Descriptive abstracts are a little more personable and focus more on enticing readers. They don’t care as much for data and details, and instead read more like overviews that don’t give too much away. Think of descriptive abstracts like synopses on the back of a book.
Because they don’t delve too deep, descriptive abstracts are shorter than informative abstracts, closer to 100 words, and in a single paragraph. In particular, they don’t cover areas like results or conclusions — you have to read the paper to satisfy your curiosity.
Since they’re so informal, descriptive abstracts are more at home in artistic criticisms and entertaining papers than in scientific articles.
What to include in an abstract
As part of a formal document, informative abstracts adhere to more scientific and data-based structures. Like the paper itself, abstracts should include all of the IMRaD elements: Introduction , Methods , Results , and Discussion .
This handy acronym is a great way to remember what parts to include in your abstract. There are some other areas you might need as well, which we also explain at the end.
The beginning of your abstract should provide a broad overview of the entire project, just like the thesis statement. You can also use this section of your abstract to write out your hypothesis or research question.
In the one or two sentences at the top, you want to disclose the purpose of your paper, such as what problem it attempts to solve and why the reader should be interested. You’ll also need to explain the context around it, including any historical references.
This section covers the methodology of your research, or how you collected the data. This is crucial for verifying the credibility of your paper — abstracts with no methodology or suspicious methods won’t be taken seriously by the scientific community.
If you’re using original research, you should disclose which analytical methods you used to collect your data, including descriptions of instruments, software, or participants. If you’re expounding on previous data, this is a good place to cite which data and from where to avoid plagiarism .
For informative abstracts, it’s okay to “give away the ending.” In one or two sentences, summarize the results of your paper and the conclusive outcome. Remember that the goal of most abstracts is to inform, not entice, so mentioning your results here can help others better classify and categorize your paper.
This is often the biggest section of your abstract. It involves most of the concrete details surrounding your paper, so don’t be afraid to give it an extra sentence or two compared to the others.
The discussion section explains the ultimate conclusion and its ramifications. Based on the data and examination, what can we take away from this paper? The discussion section often goes beyond the scope of the project itself, including the implications of the research or what it adds to its field as a whole.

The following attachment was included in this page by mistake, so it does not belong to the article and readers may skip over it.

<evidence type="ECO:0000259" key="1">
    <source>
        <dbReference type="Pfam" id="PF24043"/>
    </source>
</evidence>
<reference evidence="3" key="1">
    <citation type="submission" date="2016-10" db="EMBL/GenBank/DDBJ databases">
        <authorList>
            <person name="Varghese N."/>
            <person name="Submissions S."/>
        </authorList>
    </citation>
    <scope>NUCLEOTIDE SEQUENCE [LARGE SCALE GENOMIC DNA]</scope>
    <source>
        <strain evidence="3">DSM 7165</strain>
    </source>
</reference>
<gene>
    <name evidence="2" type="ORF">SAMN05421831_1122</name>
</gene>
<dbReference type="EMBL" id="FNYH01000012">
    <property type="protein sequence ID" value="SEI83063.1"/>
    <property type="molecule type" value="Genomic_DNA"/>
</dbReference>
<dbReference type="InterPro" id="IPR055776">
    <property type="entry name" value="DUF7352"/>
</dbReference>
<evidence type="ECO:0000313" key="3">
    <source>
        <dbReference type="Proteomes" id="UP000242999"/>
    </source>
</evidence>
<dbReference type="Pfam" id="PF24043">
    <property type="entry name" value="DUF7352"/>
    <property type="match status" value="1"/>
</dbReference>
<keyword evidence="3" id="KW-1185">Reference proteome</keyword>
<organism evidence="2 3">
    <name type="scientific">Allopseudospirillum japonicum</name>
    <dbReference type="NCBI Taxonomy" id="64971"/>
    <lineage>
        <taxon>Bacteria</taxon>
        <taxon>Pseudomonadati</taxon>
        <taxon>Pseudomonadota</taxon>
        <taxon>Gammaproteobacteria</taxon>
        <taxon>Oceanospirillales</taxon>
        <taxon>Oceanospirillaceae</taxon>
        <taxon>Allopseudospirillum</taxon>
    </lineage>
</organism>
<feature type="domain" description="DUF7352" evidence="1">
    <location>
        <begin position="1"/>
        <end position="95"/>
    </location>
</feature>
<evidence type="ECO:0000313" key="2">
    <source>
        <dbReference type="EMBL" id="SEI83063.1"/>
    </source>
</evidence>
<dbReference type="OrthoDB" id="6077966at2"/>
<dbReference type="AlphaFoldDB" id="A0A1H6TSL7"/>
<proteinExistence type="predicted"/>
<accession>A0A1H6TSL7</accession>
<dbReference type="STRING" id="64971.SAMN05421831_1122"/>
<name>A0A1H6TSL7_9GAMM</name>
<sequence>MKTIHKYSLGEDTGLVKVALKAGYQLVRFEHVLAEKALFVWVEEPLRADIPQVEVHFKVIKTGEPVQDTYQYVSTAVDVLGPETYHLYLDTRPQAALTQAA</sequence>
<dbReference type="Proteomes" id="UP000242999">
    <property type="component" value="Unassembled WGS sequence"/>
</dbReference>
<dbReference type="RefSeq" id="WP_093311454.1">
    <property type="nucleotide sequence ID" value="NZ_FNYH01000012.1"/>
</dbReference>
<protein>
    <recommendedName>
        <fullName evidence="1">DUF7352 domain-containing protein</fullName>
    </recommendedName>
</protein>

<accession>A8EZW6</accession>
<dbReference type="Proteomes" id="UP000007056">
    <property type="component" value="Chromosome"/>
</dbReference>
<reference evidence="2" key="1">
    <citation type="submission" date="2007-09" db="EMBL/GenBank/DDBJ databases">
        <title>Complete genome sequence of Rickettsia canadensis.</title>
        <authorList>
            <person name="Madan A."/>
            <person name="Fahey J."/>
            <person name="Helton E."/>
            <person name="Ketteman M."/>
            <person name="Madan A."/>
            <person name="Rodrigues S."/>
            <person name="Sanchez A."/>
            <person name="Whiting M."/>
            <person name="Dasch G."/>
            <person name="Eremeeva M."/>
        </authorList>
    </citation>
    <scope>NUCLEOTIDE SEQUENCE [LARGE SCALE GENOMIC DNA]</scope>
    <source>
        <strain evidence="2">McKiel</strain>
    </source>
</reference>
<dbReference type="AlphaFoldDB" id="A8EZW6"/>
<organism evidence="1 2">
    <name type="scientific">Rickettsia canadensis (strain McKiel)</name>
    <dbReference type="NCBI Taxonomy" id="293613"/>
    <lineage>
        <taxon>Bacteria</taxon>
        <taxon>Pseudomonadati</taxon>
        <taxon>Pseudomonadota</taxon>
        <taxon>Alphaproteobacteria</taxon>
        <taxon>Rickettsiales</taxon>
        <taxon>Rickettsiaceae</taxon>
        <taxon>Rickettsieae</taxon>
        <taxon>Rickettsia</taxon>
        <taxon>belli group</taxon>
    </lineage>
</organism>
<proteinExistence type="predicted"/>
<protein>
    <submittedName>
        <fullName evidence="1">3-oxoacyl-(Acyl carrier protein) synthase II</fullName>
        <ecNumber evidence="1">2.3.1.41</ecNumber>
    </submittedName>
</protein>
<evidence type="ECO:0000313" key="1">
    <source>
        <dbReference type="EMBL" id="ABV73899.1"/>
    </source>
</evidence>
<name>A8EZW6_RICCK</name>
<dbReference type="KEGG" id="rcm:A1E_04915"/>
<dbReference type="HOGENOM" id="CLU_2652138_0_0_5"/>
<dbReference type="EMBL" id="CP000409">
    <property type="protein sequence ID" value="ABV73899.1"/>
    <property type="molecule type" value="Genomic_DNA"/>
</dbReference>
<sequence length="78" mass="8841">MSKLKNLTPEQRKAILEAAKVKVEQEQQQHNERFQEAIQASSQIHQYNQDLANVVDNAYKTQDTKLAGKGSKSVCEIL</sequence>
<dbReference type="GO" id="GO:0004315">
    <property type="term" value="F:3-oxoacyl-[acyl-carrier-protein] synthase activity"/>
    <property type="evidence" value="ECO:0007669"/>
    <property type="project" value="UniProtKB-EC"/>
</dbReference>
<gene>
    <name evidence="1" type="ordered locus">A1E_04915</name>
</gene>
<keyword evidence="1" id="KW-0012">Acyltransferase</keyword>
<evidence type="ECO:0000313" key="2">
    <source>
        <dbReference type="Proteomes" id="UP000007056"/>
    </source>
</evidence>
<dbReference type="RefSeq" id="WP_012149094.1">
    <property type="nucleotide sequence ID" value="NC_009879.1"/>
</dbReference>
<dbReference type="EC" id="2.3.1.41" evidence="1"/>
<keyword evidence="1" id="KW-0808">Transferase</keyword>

Aside from the IMRaD aspects, your abstract may require some of the following areas:
- Keywords — Like hashtags for research papers, keywords list out the topics discussed in your paper so interested people can find it more easily, especially with online formats. The APA format (explained below) has specific requirements for listing keywords, so double-check there before listing yours.
- Ethical concerns — If your research deals with ethically gray areas, i.e., testing on animals, you may want to point out any concerns here, or issue reassurances.
- Consequences — If your research disproves or challenges a popular theory or belief, it’s good to mention that in the abstract — especially if you have new evidence to back it up.
- Conflicts of Interest/Disclosures — Although different forums have different rules on disclosing conflicts of interests, it’s generally best to mention them in your abstract. For example, maybe you received funding from a biased party.
If you’re ever in doubt about what to include in your abstract, just remember that it should act as a succinct summary of your entire paper. Include all the relevant points, but only the highlights.
In general, abstracts are pretty uniform since they’re exclusive to formal documents. That said, there are a couple of technical formats you should be aware of.
The American Psychological Association (APA) has specific guidelines for their papers in the interest of consistency. Here’s what the 7th edition Publication Manual has to say about formatting abstracts:
- Double-space your text.
- Set page margins at 1 inch (2.54 cm).
- Write the word “Abstract” at the top of the page, centered and in a bold font.
- Don’t indent the first line.
- Keep your abstract under 250 words.
- Include a running header and page numbers on all pages, including the abstract.
Abstract keywords have their own particular guidelines as well: